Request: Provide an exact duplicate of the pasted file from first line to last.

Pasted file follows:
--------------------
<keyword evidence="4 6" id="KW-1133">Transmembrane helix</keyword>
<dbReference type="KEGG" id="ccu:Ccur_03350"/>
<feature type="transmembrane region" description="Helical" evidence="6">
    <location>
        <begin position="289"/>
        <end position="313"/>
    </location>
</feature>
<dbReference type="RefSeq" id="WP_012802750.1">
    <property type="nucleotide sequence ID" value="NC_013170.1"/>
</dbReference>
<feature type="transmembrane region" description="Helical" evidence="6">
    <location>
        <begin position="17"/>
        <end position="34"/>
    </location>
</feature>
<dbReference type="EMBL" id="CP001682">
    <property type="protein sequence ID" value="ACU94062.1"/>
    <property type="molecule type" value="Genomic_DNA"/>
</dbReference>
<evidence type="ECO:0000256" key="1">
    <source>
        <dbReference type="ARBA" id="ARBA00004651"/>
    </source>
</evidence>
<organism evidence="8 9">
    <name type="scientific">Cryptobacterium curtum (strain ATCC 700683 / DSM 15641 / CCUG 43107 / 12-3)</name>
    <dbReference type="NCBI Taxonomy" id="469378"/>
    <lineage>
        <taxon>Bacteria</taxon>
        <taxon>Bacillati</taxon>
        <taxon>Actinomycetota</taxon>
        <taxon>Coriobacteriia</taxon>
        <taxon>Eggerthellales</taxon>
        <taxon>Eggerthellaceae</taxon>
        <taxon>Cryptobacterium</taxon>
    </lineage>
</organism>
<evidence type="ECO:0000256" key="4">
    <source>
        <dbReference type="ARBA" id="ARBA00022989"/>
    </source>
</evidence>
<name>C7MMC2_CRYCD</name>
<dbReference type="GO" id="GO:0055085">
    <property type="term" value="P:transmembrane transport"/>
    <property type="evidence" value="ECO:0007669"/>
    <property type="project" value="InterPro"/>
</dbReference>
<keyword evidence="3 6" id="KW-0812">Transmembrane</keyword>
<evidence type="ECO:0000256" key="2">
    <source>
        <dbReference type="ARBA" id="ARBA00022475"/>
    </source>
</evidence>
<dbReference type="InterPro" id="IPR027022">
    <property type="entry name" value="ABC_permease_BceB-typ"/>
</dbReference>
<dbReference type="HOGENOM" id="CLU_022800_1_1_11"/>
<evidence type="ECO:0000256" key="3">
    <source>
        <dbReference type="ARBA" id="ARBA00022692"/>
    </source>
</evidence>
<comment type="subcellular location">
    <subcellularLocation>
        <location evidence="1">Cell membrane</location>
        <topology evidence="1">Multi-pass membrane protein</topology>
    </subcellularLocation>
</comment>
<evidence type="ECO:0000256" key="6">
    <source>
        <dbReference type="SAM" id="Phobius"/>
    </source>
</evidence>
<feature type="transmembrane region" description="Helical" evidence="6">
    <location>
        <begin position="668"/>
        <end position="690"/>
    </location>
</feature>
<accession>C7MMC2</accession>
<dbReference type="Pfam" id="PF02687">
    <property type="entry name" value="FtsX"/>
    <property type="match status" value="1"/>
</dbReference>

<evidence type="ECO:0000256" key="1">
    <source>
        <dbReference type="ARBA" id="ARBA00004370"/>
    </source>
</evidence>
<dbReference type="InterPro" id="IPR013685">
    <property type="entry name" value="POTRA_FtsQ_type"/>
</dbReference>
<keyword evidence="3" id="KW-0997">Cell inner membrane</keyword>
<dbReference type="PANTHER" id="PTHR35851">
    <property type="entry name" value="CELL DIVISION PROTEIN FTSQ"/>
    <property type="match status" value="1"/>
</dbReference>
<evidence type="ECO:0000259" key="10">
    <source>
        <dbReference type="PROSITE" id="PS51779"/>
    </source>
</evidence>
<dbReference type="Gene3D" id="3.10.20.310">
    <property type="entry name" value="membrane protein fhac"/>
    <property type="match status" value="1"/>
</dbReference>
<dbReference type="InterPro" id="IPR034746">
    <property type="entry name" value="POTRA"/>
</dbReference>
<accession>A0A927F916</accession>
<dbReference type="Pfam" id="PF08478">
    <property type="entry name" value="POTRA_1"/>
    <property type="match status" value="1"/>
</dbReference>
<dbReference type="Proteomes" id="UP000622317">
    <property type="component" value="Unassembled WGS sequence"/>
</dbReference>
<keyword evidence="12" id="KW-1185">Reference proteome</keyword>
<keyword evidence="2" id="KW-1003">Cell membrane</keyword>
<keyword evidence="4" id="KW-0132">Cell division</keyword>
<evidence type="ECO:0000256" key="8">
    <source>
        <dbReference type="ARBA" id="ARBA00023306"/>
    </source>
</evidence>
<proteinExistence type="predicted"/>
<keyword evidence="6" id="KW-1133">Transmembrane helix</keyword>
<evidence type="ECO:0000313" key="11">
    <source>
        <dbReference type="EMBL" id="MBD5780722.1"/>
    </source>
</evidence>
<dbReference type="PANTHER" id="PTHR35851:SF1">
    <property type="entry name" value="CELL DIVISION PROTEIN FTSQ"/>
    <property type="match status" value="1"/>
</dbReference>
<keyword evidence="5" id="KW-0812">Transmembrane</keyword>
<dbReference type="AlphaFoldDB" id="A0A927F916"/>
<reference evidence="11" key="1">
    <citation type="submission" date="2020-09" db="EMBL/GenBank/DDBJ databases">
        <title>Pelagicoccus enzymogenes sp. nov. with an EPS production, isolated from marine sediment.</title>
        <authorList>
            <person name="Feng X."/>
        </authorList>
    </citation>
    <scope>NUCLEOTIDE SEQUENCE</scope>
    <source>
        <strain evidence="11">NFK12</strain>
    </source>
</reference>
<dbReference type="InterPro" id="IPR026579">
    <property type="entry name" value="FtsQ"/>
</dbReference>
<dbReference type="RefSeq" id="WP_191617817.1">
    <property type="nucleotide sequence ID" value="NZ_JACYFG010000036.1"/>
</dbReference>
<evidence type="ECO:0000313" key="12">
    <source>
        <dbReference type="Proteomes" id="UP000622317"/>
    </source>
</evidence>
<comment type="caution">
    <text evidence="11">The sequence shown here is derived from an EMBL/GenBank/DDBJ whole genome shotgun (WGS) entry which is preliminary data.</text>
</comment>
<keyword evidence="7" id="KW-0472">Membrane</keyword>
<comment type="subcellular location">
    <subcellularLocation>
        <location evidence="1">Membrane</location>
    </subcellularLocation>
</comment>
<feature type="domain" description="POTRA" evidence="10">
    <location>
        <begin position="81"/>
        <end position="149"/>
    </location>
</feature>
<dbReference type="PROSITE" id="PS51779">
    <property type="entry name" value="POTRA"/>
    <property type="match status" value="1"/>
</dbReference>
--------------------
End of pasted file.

<keyword evidence="4 6" id="KW-1133">Transmembrane helix</keyword>
<dbReference type="KEGG" id="ccu:Ccur_03350"/>
<feature type="transmembrane region" description="Helical" evidence="6">
    <location>
        <begin position="289"/>
        <end position="313"/>
    </location>
</feature>
<dbReference type="RefSeq" id="WP_012802750.1">
    <property type="nucleotide sequence ID" value="NC_013170.1"/>
</dbReference>
<feature type="transmembrane region" description="Helical" evidence="6">
    <location>
        <begin position="17"/>
        <end position="34"/>
    </location>
</feature>
<dbReference type="EMBL" id="CP001682">
    <property type="protein sequence ID" value="ACU94062.1"/>
    <property type="molecule type" value="Genomic_DNA"/>
</dbReference>
<evidence type="ECO:0000256" key="1">
    <source>
        <dbReference type="ARBA" id="ARBA00004651"/>
    </source>
</evidence>
<organism evidence="8 9">
    <name type="scientific">Cryptobacterium curtum (strain ATCC 700683 / DSM 15641 / CCUG 43107 / 12-3)</name>
    <dbReference type="NCBI Taxonomy" id="469378"/>
    <lineage>
        <taxon>Bacteria</taxon>
        <taxon>Bacillati</taxon>
        <taxon>Actinomycetota</taxon>
        <taxon>Coriobacteriia</taxon>
        <taxon>Eggerthellales</taxon>
        <taxon>Eggerthellaceae</taxon>
        <taxon>Cryptobacterium</taxon>
    </lineage>
</organism>
<evidence type="ECO:0000256" key="4">
    <source>
        <dbReference type="ARBA" id="ARBA00022989"/>
    </source>
</evidence>
<name>C7MMC2_CRYCD</name>
<dbReference type="GO" id="GO:0055085">
    <property type="term" value="P:transmembrane transport"/>
    <property type="evidence" value="ECO:0007669"/>
    <property type="project" value="InterPro"/>
</dbReference>
<keyword evidence="3 6" id="KW-0812">Transmembrane</keyword>
<evidence type="ECO:0000256" key="2">
    <source>
        <dbReference type="ARBA" id="ARBA00022475"/>
    </source>
</evidence>
<dbReference type="InterPro" id="IPR027022">
    <property type="entry name" value="ABC_permease_BceB-typ"/>
</dbReference>
<dbReference type="HOGENOM" id="CLU_022800_1_1_11"/>
<evidence type="ECO:0000256" key="3">
    <source>
        <dbReference type="ARBA" id="ARBA00022692"/>
    </source>
</evidence>
<comment type="subcellular location">
    <subcellularLocation>
        <location evidence="1">Cell membrane</location>
        <topology evidence="1">Multi-pass membrane protein</topology>
    </subcellularLocation>
</comment>
<evidence type="ECO:0000256" key="6">
    <source>
        <dbReference type="SAM" id="Phobius"/>
    </source>
</evidence>
<feature type="transmembrane region" description="Helical" evidence="6">
    <location>
        <begin position="668"/>
        <end position="690"/>
    </location>
</feature>
<accession>C7MMC2</accession>
<dbReference type="Pfam" id="PF02687">
    <property type="entry name" value="FtsX"/>
    <property type="match status" value="1"/>
</dbReference>

<evidence type="ECO:0000256" key="1">
    <source>
        <dbReference type="ARBA" id="ARBA00004370"/>
    </source>
</evidence>
<dbReference type="InterPro" id="IPR013685">
    <property type="entry name" value="POTRA_FtsQ_type"/>
</dbReference>
<keyword evidence="3" id="KW-0997">Cell inner membrane</keyword>
<dbReference type="PANTHER" id="PTHR35851">
    <property type="entry name" value="CELL DIVISION PROTEIN FTSQ"/>
    <property type="match status" value="1"/>
</dbReference>
<evidence type="ECO:0000259" key="10">
    <source>
        <dbReference type="PROSITE" id="PS51779"/>
    </source>
</evidence>
<dbReference type="Gene3D" id="3.10.20.310">
    <property type="entry name" value="membrane protein fhac"/>
    <property type="match status" value="1"/>
</dbReference>
<dbReference type="InterPro" id="IPR034746">
    <property type="entry name" value="POTRA"/>
</dbReference>
<accession>A0A927F916</accession>
<dbReference type="Pfam" id="PF08478">
    <property type="entry name" value="POTRA_1"/>
    <property type="match status" value="1"/>
</dbReference>
<dbReference type="Proteomes" id="UP000622317">
    <property type="component" value="Unassembled WGS sequence"/>
</dbReference>
<keyword evidence="12" id="KW-1185">Reference proteome</keyword>
<keyword evidence="2" id="KW-1003">Cell membrane</keyword>
<keyword evidence="4" id="KW-0132">Cell division</keyword>
<evidence type="ECO:0000256" key="8">
    <source>
        <dbReference type="ARBA" id="ARBA00023306"/>
    </source>
</evidence>
<proteinExistence type="predicted"/>
<keyword evidence="6" id="KW-1133">Transmembrane helix</keyword>
<evidence type="ECO:0000313" key="11">
    <source>
        <dbReference type="EMBL" id="MBD5780722.1"/>
    </source>
</evidence>
<dbReference type="PANTHER" id="PTHR35851:SF1">
    <property type="entry name" value="CELL DIVISION PROTEIN FTSQ"/>
    <property type="match status" value="1"/>
</dbReference>
<keyword evidence="5" id="KW-0812">Transmembrane</keyword>
<dbReference type="AlphaFoldDB" id="A0A927F916"/>
<reference evidence="11" key="1">
    <citation type="submission" date="2020-09" db="EMBL/GenBank/DDBJ databases">
        <title>Pelagicoccus enzymogenes sp. nov. with an EPS production, isolated from marine sediment.</title>
        <authorList>
            <person name="Feng X."/>
        </authorList>
    </citation>
    <scope>NUCLEOTIDE SEQUENCE</scope>
    <source>
        <strain evidence="11">NFK12</strain>
    </source>
</reference>
<dbReference type="InterPro" id="IPR026579">
    <property type="entry name" value="FtsQ"/>
</dbReference>
<dbReference type="RefSeq" id="WP_191617817.1">
    <property type="nucleotide sequence ID" value="NZ_JACYFG010000036.1"/>
</dbReference>
<evidence type="ECO:0000313" key="12">
    <source>
        <dbReference type="Proteomes" id="UP000622317"/>
    </source>
</evidence>
<comment type="caution">
    <text evidence="11">The sequence shown here is derived from an EMBL/GenBank/DDBJ whole genome shotgun (WGS) entry which is preliminary data.</text>
</comment>
<keyword evidence="7" id="KW-0472">Membrane</keyword>
<comment type="subcellular location">
    <subcellularLocation>
        <location evidence="1">Membrane</location>
    </subcellularLocation>
</comment>
<feature type="domain" description="POTRA" evidence="10">
    <location>
        <begin position="81"/>
        <end position="149"/>
    </location>
</feature>
<dbReference type="PROSITE" id="PS51779">
    <property type="entry name" value="POTRA"/>
    <property type="match status" value="1"/>
</dbReference>